Select Page

If your business provides services, goods or facilities to the public, you are responsible for the actions of the employees and agents that represent the business.  It is important to ensure that everyone is aware of everything that would constitute discrimination against your customers, to avoid hefty claims.

Types of discrimination against customers

A recent case of discrimination against customers that has been widely reported is where a bakery in Northern Ireland was found to have committed direct discrimination against a customer, when its two directors refused to bake a cake with the caption ‘Support Gay Marriage’.

Under the Equality Act 2010, members of the public accessing goods, services or facilities from a business are protected in relation to the following characteristics:

  • Age
  • Gender
  • Disability
  • Race
  • Sexual orientation
  • Gender reassignment
  • Religion or beliefs
  • Pregnancy or maternity

There are certain exceptions to these characteristics, for example offering age based concessions or restricting items for sale due to age, would not constitute age discrimination.

How you and your staff could be discriminating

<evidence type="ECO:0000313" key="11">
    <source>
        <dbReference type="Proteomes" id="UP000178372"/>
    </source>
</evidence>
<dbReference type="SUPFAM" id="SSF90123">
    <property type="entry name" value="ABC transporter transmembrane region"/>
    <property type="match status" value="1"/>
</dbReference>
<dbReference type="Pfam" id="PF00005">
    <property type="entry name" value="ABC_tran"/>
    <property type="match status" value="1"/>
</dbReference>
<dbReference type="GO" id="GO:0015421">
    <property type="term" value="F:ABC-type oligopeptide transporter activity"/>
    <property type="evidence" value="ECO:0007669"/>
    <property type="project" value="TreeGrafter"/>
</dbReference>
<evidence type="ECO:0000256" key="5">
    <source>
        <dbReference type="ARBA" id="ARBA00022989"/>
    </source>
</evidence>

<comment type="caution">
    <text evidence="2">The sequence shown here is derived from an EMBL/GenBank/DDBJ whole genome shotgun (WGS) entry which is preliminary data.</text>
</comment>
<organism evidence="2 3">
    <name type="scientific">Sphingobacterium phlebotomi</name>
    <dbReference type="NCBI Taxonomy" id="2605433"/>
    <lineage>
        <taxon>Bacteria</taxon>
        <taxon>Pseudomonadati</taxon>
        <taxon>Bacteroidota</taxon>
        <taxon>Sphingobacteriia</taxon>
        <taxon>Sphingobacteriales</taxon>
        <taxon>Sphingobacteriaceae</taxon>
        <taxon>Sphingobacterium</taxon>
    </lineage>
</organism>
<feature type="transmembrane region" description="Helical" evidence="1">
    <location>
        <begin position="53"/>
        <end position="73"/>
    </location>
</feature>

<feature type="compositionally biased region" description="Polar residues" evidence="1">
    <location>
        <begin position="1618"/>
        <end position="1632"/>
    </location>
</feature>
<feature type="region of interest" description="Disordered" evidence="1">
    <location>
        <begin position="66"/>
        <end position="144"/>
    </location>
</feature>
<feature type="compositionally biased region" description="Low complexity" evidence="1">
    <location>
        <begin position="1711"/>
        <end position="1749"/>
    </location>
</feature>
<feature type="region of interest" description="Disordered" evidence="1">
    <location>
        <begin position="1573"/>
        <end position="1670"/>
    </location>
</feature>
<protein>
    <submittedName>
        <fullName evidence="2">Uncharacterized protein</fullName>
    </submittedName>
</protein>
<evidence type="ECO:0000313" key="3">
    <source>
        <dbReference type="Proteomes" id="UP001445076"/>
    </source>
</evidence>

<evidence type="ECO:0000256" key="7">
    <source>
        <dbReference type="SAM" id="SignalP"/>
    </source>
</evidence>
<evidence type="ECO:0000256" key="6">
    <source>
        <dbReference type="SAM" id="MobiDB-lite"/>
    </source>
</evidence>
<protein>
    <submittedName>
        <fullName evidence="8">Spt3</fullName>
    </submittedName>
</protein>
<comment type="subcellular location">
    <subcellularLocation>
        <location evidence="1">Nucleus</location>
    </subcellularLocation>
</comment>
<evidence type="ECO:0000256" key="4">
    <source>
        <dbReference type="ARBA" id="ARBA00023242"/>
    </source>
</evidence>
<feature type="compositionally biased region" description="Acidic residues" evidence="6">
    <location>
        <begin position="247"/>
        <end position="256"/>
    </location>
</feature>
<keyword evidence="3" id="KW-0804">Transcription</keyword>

Direct discrimination:

This is where a business treats a customer better or worse than another customer, based on a protected characteristic.  For example, charging men more than women to enter a nightclub.

Indirect discrimination:

Applying rules that some customers would not be able to comply with because of a protected characteristic.  For example, not allowing entry to customers who have headwear would prohibit entry to customers who covered their heads for religious reasons.

Harassment:

An obvious one – this includes any unwanted conduct relating to a protected characteristic or of a sexual nature, which isolates, humiliates or degrades an individual.

Victimisation:

Customers must not be treated badly because they have highlighted discrimination in any of the following ways:

  • By complaining about discrimination
  • By helping someone else to complain about discrimination
  • By taking action to uphold theirs or someone else’s rights under discrimination law

Disability:

Businesses have a duty to ensure that they have reasonable adjustments in place to accommodate disabled customers.  Examples would be to provide wheelchair access to shops or to send utility bills in Braille.

Consequences of discrimination

Customers can claim against businesses for discrimination, under injury to feelings.  Claim amounts for injury to feelings (from May 2013) are:

  • Lowest claim bracket: £700-£7,000
  • Middle claim bracket: £7,000-£21,000
  • Highest claim bracket: £21,000-£35,000

Advice about discrimination for businesses

To check whether a policy, protocol or idea is likely to comply with discrimination law under the Equality Act, speak to a specialist corporate and employment lawyer today.